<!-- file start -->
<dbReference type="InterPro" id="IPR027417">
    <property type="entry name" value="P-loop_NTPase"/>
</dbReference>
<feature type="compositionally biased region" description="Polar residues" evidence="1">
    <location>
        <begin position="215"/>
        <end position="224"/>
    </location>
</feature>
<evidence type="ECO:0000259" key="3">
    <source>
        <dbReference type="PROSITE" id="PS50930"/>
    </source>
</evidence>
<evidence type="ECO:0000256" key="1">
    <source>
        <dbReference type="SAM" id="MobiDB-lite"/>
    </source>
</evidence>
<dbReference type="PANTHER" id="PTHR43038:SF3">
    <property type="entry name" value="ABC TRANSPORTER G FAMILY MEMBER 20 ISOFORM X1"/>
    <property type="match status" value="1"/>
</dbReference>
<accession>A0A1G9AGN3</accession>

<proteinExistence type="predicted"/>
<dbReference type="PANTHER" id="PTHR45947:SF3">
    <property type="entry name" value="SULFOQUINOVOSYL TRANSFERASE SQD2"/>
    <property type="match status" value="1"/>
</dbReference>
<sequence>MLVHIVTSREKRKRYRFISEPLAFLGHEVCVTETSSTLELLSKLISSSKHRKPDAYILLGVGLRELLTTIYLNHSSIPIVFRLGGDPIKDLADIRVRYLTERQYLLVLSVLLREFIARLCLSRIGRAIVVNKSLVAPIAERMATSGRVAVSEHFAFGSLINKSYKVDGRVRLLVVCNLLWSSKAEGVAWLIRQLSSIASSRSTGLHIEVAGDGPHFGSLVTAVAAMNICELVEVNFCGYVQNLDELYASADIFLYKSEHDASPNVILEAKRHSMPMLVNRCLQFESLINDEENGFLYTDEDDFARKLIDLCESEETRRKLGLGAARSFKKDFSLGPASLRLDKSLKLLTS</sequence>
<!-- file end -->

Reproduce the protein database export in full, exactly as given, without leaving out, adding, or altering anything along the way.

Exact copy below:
<dbReference type="InterPro" id="IPR027417">
    <property type="entry name" value="P-loop_NTPase"/>
</dbReference>
<feature type="compositionally biased region" description="Polar residues" evidence="1">
    <location>
        <begin position="215"/>
        <end position="224"/>
    </location>
</feature>
<evidence type="ECO:0000259" key="3">
    <source>
        <dbReference type="PROSITE" id="PS50930"/>
    </source>
</evidence>
<evidence type="ECO:0000256" key="1">
    <source>
        <dbReference type="SAM" id="MobiDB-lite"/>
    </source>
</evidence>
<dbReference type="PANTHER" id="PTHR43038:SF3">
    <property type="entry name" value="ABC TRANSPORTER G FAMILY MEMBER 20 ISOFORM X1"/>
    <property type="match status" value="1"/>
</dbReference>
<accession>A0A1G9AGN3</accession>

<proteinExistence type="predicted"/>
<dbReference type="PANTHER" id="PTHR45947:SF3">
    <property type="entry name" value="SULFOQUINOVOSYL TRANSFERASE SQD2"/>
    <property type="match status" value="1"/>
</dbReference>
<sequence>MLVHIVTSREKRKRYRFISEPLAFLGHEVCVTETSSTLELLSKLISSSKHRKPDAYILLGVGLRELLTTIYLNHSSIPIVFRLGGDPIKDLADIRVRYLTERQYLLVLSVLLREFIARLCLSRIGRAIVVNKSLVAPIAERMATSGRVAVSEHFAFGSLINKSYKVDGRVRLLVVCNLLWSSKAEGVAWLIRQLSSIASSRSTGLHIEVAGDGPHFGSLVTAVAAMNICELVEVNFCGYVQNLDELYASADIFLYKSEHDASPNVILEAKRHSMPMLVNRCLQFESLINDEENGFLYTDEDDFARKLIDLCESEETRRKLGLGAARSFKKDFSLGPASLRLDKSLKLLTS</sequence>